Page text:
Many of the social forces in the mass uprisings arrived on the streets bearing pictures of Sankara, holding fast to his socialist dream.
The promise of that mass movement was suffocated by Kaboré’s limited agenda, stifled by the International Monetary Fund and hindered by the seven-year jihadist insurgency in northern Burkina Faso that has displaced close to 2 million people.
While the MPSR coup has a muddled outlook, it responds to the deep social crisis afflicting the fourth-largest producer of gold on the African continent.
In August, French President Emmanuel Macron visited Algeria. As Macron walked through the streets of Oran, he experienced the anger of the Algerian public, with people yelling insults — va te faire foutre! (‘go f**k yourself’) — forcing him to hurriedly depart.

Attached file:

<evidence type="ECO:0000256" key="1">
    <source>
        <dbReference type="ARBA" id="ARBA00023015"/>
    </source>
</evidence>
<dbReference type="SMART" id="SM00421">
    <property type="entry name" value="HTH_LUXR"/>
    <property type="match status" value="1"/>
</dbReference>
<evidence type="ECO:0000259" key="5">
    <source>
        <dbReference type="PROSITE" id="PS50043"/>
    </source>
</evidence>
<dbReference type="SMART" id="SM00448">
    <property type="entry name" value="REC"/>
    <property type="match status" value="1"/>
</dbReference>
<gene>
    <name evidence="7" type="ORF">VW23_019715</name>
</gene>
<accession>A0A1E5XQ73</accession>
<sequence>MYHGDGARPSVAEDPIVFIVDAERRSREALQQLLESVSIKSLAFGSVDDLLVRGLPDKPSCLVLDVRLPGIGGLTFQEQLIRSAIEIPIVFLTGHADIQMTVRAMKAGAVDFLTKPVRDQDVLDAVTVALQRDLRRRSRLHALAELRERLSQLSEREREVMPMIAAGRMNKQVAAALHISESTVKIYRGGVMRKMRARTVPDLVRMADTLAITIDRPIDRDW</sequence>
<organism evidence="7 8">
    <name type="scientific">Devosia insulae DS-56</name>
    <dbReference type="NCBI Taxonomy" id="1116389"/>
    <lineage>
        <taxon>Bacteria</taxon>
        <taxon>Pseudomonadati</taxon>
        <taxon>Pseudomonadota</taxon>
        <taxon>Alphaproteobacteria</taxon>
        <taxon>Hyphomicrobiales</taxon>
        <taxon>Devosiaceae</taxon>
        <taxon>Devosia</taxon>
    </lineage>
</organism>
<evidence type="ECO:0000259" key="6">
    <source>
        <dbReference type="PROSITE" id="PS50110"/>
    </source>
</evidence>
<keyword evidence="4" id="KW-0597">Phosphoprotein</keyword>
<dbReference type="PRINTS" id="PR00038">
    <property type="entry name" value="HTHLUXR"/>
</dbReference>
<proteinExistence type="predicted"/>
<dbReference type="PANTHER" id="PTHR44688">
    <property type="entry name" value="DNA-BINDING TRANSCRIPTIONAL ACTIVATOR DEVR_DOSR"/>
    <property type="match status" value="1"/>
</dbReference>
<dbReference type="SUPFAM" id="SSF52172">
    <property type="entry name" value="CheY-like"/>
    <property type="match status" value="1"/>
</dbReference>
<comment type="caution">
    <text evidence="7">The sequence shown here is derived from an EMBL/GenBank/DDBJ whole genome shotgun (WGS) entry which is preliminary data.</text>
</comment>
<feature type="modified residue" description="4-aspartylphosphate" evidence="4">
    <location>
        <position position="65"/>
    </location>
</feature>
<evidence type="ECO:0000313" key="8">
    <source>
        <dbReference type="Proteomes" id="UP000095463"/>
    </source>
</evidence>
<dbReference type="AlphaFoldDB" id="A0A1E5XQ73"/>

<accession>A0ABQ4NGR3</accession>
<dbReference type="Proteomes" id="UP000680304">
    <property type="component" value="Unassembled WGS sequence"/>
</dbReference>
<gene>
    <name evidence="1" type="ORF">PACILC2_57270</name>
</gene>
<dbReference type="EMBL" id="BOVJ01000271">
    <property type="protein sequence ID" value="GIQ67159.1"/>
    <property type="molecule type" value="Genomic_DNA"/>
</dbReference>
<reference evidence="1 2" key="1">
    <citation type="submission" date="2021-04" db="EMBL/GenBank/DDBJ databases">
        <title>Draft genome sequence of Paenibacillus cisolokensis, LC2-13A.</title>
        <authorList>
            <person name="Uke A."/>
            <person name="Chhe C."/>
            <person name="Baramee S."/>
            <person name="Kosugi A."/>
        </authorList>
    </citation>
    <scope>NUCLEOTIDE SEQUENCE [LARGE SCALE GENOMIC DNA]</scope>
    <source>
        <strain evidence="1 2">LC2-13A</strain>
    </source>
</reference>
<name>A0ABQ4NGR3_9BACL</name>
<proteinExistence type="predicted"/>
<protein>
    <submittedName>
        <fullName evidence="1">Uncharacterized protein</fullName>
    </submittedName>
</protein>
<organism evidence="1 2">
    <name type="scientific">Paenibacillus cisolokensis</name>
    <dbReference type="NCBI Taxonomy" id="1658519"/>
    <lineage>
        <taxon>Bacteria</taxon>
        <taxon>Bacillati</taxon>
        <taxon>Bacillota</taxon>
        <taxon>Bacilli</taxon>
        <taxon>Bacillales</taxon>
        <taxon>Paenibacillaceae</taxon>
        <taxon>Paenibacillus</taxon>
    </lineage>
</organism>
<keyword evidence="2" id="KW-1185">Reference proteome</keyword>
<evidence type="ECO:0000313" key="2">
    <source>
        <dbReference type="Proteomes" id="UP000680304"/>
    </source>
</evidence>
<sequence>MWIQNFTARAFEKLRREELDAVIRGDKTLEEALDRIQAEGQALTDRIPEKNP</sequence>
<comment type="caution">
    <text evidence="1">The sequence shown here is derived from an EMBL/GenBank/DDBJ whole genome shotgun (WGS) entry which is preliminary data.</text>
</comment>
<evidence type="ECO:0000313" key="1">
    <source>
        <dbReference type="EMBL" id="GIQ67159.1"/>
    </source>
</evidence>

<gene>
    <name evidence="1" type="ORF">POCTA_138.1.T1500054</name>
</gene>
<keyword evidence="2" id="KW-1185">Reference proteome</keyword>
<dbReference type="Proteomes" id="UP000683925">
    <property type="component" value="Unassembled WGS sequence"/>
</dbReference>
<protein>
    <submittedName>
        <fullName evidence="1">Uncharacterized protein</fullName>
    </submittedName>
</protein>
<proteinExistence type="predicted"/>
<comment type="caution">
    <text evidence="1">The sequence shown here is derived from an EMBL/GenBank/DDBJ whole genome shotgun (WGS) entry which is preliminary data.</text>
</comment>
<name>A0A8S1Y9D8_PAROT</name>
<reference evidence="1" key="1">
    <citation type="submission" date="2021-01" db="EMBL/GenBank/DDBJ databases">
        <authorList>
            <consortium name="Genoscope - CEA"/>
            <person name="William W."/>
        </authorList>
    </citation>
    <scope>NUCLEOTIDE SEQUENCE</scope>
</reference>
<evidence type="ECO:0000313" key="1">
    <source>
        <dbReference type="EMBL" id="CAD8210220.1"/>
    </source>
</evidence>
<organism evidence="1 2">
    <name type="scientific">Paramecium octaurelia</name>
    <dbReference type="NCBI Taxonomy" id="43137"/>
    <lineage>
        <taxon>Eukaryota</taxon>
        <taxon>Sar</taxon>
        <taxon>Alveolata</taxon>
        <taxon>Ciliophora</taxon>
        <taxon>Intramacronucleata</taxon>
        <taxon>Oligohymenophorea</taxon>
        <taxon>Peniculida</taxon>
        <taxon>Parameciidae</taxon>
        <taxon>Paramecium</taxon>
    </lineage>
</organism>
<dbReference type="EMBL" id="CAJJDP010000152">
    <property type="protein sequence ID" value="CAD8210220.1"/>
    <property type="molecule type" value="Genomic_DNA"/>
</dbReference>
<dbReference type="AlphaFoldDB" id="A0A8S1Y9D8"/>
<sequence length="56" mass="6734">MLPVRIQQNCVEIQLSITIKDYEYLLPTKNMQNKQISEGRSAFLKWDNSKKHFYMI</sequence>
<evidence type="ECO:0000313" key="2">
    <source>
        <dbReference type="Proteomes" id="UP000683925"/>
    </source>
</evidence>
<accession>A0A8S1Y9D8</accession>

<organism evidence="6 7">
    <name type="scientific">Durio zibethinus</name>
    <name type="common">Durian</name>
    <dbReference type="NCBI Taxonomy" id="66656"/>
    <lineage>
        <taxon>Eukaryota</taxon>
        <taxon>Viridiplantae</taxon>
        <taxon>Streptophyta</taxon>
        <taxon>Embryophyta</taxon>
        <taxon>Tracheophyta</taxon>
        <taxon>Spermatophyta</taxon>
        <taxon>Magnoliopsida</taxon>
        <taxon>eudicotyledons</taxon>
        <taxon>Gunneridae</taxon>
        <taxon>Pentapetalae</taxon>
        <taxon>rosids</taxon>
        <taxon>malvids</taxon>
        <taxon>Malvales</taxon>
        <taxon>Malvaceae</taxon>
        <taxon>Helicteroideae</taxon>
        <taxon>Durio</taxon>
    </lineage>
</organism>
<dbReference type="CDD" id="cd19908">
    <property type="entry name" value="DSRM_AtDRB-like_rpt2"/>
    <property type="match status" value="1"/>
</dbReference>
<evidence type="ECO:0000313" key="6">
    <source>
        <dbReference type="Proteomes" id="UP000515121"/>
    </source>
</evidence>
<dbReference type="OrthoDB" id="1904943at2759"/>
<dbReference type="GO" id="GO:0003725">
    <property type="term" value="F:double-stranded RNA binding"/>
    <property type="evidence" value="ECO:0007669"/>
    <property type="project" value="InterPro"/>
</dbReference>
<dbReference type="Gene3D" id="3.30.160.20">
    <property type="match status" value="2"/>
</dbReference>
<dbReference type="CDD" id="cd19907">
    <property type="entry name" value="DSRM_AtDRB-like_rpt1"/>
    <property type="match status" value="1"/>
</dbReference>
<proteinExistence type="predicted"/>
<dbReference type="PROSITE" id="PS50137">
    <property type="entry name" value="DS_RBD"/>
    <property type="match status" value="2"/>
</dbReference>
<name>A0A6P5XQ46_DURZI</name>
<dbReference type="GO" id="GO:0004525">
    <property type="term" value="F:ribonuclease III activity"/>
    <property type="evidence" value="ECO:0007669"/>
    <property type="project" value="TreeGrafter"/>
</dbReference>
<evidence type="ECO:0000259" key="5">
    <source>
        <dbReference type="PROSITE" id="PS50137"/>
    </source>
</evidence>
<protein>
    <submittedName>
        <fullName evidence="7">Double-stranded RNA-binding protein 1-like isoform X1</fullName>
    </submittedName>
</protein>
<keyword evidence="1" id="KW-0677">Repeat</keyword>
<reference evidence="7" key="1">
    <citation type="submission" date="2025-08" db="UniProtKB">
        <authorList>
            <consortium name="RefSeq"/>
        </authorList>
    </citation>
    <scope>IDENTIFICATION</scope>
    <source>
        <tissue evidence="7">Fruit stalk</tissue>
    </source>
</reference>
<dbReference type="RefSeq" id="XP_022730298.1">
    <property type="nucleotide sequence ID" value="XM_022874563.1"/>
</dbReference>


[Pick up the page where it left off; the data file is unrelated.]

France’s decision to reduce the number of visas provided to Moroccans and Tunisians fuelled a protest by human rights organisations in Rabat (Morocco), and France was forced to dismiss its ambassador to Morocco.
Anti-French feeling is deepening across North Africa and the Sahel, the region south of the Sahara Desert. It was this sentiment that provoked the coups in Mali (August 2020 and May 2021), Guinea (September 2021), and then in Burkina Faso (January 2022 and September 2022).
In February 2022, Mali’s government ejected the French military, accusing French forces of committing atrocities against civilians and colluding with jihadi insurgents.